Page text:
The latest on the global pandemic
Mexico, having hit over half a million official coronavirus cases and 55,000 deaths as the pandemic rages across Latin America, will help produce a vaccine that could be distributed in the region next year, authorities said on Thursday. President Andres Manuel Lopez Obrador has said the pandemic is losing force in Mexico, though the death toll of 55,293 stands as the world's third highest, behind the United States and Brazil. Mexico's health ministry on Thursday reported 7,371 new confirmed cases of coronavirus, bringing the total in the country to 505,751.
The United Kingdom will impose a 14-day quarantine on all arrivals from France on Saturday because COVID-19 infection rates there are too high, transport minister Grant Shapps said on Thursday. The government, wary of a second wave of the novel coronavirus, also added the Netherlands, Malta and three other countries to its quarantine list. "Data shows we need to remove France, the Netherlands, Monaco, Malta, Turks & Caicos & Aruba from our list of #coronavirus Travel Corridors to keep infection rates DOWN," Shapps said on Twitter.
- Associated Press
When Claudia Guzman suspected she had caught the coronavirus, her friends and family were full of advice: Don’t quarantine. A homemade tea will help cure you. False claims and conspiracy theories, ranging from bogus cures to the idea that the virus is a hoax, have dogged efforts to control the pandemic from the beginning.
In the early weeks of the coronavirus outbreak, Anthony Tan, the CEO of Southeast Asia's biggest ride-hailing firm, recalls how he mistook the infection to be a China-only problem, similar to the Severe Acute Respiratory Syndrome in 2003. Tan, who co-founded Grab in 2012 with fellow Harvard Business School alumni Tan Hooi Lin, learnt he had to set thresholds and make decisive moves, even if they were unpopular. The pandemic is the first crisis for Southeast Asia's decade-old start-up ecosystem from which Grab has emerged a household name and the most valuable firm at over $14 billion.
Seven African countries will start administering coronavirus antibody tests from next week, a regional body said on Thursday, as part of efforts to understand the extent of the outbreak on the continent. "Liberia, Sierra Leone, Zambia, Zimbabwe, Cameroon, Nigeria, Morocco are the first set of countries that committed to it," said John Nkengasong, head of the Africa Centres for Disease Control and Prevention, based in Addis Ababa. Western governments are using antibody tests to find out how many of their citizens have been infected, in the hope that will help them reopen their economies.
- Associated Press
London and its environs are home to a notable diversity of faiths and flocks. “It posed an immediate and immense challenge,” the Rev. Gordon said. In Neasden, a suburb northwest of London, a magnificent Hindu temple of carved stone constructed according to ancient Vedic architectural texts usually welcomes thousands of visitors a day.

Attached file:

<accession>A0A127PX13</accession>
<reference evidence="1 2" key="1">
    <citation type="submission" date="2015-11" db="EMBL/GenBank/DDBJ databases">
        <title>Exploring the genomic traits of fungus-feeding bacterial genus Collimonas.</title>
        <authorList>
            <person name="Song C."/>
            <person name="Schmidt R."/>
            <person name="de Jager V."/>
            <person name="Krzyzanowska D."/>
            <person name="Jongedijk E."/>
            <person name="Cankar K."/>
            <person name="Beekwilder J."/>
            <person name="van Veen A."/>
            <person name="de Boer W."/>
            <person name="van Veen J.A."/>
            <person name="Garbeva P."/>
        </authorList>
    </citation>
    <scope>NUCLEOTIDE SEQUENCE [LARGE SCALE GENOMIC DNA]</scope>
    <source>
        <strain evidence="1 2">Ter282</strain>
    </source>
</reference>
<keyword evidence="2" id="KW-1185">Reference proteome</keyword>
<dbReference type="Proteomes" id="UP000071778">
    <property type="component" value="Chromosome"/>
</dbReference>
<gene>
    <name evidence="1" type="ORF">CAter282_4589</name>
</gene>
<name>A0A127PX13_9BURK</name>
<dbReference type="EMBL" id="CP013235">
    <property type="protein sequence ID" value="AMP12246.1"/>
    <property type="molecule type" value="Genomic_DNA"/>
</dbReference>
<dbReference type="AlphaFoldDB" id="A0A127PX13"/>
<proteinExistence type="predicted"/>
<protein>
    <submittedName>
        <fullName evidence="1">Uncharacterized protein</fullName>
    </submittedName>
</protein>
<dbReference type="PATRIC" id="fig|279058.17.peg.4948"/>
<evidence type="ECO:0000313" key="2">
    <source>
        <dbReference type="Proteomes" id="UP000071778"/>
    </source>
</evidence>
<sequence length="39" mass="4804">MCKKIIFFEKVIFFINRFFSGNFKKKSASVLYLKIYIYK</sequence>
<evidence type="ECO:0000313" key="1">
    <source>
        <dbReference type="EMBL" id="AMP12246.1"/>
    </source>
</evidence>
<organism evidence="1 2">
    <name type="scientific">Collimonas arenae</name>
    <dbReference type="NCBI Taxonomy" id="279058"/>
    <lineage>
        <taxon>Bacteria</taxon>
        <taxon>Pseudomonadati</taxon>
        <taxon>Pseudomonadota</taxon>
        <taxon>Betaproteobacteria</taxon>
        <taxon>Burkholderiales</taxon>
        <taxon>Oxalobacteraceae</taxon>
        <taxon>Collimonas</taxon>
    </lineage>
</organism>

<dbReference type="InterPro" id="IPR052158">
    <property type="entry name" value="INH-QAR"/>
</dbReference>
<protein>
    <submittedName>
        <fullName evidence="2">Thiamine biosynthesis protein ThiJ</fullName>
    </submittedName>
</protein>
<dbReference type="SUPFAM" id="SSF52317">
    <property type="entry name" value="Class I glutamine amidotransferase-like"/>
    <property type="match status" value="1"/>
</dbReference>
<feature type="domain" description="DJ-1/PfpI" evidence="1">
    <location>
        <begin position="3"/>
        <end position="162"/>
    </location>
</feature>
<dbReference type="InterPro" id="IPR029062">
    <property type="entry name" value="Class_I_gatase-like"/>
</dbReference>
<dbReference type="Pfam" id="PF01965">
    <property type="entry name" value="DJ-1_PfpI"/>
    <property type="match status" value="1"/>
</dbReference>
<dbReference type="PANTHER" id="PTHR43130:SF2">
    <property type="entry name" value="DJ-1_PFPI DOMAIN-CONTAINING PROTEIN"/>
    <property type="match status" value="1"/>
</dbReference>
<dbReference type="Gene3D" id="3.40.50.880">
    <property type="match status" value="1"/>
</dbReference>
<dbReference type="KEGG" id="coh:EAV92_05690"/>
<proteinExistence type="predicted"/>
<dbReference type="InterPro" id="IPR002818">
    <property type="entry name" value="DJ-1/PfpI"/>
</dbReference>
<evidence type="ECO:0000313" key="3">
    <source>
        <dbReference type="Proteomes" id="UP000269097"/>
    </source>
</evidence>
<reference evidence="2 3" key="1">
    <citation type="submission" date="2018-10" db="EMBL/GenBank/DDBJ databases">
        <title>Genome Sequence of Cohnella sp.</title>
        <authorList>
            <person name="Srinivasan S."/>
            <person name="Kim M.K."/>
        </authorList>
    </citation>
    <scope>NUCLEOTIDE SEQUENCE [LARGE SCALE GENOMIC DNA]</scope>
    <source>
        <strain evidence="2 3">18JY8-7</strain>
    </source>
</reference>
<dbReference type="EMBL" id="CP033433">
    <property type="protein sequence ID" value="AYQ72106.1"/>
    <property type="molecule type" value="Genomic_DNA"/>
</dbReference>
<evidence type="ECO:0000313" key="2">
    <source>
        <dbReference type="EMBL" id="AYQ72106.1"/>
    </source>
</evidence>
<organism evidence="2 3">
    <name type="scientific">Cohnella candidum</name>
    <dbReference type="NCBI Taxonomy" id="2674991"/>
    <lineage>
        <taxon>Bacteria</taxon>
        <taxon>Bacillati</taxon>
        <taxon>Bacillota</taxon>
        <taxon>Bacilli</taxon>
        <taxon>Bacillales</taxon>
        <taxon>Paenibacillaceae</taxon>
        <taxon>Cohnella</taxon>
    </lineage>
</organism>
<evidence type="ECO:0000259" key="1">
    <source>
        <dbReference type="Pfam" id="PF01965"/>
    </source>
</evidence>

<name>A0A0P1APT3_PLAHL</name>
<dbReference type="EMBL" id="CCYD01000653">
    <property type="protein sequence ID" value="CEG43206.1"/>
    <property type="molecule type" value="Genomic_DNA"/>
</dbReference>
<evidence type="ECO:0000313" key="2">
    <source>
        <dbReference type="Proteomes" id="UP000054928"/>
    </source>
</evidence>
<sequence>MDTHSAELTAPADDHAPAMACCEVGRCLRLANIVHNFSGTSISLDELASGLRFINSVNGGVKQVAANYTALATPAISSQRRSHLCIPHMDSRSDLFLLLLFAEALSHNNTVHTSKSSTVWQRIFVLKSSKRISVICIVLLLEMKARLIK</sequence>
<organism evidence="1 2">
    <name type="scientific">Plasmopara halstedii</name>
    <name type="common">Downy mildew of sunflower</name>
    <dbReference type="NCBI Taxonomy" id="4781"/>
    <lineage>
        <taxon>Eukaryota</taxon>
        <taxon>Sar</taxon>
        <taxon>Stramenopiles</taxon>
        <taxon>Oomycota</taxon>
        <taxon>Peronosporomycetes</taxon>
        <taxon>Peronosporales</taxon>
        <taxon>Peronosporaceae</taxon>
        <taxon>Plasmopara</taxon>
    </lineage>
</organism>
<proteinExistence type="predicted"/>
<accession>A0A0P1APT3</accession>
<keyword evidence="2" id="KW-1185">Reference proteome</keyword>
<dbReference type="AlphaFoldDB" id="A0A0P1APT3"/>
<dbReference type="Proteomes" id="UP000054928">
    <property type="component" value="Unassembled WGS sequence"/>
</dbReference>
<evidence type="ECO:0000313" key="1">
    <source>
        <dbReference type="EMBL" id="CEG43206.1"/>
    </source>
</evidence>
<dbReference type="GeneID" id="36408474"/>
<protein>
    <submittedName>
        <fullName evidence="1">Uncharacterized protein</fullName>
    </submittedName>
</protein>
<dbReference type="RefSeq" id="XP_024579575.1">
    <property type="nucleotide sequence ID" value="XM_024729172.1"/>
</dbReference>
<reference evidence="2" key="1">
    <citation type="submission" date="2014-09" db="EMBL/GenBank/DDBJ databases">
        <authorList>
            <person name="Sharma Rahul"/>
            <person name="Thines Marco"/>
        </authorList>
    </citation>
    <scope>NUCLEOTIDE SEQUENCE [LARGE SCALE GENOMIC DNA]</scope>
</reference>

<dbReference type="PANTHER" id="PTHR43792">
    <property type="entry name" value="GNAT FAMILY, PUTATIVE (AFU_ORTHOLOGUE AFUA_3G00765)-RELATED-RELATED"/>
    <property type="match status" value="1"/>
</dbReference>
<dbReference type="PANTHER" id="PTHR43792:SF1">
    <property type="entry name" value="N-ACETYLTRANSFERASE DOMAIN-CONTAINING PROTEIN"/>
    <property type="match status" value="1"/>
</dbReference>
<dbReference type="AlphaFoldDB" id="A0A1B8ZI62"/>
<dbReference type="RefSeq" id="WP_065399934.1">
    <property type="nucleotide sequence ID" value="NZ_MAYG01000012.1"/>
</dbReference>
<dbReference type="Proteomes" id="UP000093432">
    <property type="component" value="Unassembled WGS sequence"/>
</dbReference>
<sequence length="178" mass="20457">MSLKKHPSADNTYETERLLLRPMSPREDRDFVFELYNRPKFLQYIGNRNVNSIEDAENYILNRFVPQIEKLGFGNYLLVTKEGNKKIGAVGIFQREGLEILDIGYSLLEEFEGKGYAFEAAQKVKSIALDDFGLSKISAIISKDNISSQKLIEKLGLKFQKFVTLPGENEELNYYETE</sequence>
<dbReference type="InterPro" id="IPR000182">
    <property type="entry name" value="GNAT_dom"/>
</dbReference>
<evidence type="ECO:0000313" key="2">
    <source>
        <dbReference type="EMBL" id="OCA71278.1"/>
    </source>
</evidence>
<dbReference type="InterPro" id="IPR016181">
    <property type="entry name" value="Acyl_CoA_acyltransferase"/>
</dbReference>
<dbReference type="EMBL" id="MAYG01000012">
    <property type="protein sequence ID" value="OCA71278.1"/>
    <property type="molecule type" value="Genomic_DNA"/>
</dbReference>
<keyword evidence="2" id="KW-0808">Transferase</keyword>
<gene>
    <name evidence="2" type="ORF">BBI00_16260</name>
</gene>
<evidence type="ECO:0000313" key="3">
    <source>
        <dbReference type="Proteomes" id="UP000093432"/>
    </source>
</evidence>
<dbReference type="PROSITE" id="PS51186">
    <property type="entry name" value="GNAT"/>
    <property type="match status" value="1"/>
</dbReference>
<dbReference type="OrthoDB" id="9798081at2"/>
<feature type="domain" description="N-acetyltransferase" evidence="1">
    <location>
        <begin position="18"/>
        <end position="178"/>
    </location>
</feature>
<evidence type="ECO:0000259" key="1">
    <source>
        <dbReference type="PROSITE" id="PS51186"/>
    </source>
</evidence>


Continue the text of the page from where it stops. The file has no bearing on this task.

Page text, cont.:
Lockdowns and social distancing measures introduced around the world to try and curb the COVID-19 pandemic are reshaping lives, legislating activities that were once everyday freedoms and creating new social norms. A key factor is individualism versus collectivism. "Some countries...tend to be higher on individualism, which is about expressing your sense of identity and who you are as an individual," said Jay Van Bavel, an associate professor of psychology at New York University.
Nearly 6% of people in England were likely infected with COVID-19 during the peak of the pandemic, researchers studying the prevalence of infections said on Thursday, millions more people than have tested positive for the disease. A total of 313,798 people have tested positive for COVID-19 in Britain, 270,971 of which have been in England, or just 0.5% of the English population. The results are consistent with other surveys, such as those conducted by the Office for National Statistics, which suggest higher levels of COVID-19 in the community during the pandemic than implied by daily testing statistics.
- Associated Press
Not two months after battling back the coronavirus, Spain’s hospitals have started seeing patients who are struggling to breathe returning to their wards. The deployment of a military emergency brigade to set up a field hospital in the northeastern city of Zaragoza this week is a grim reminder that Spain is far from claiming victory over the virus that overwhelmed the European country in March and April. The Spanish government’s top virus expert, Fernando Simón, said Thursday that the 3,500 hospital beds occupied nationally by coronavirus patients represented just 3% of the total capacity.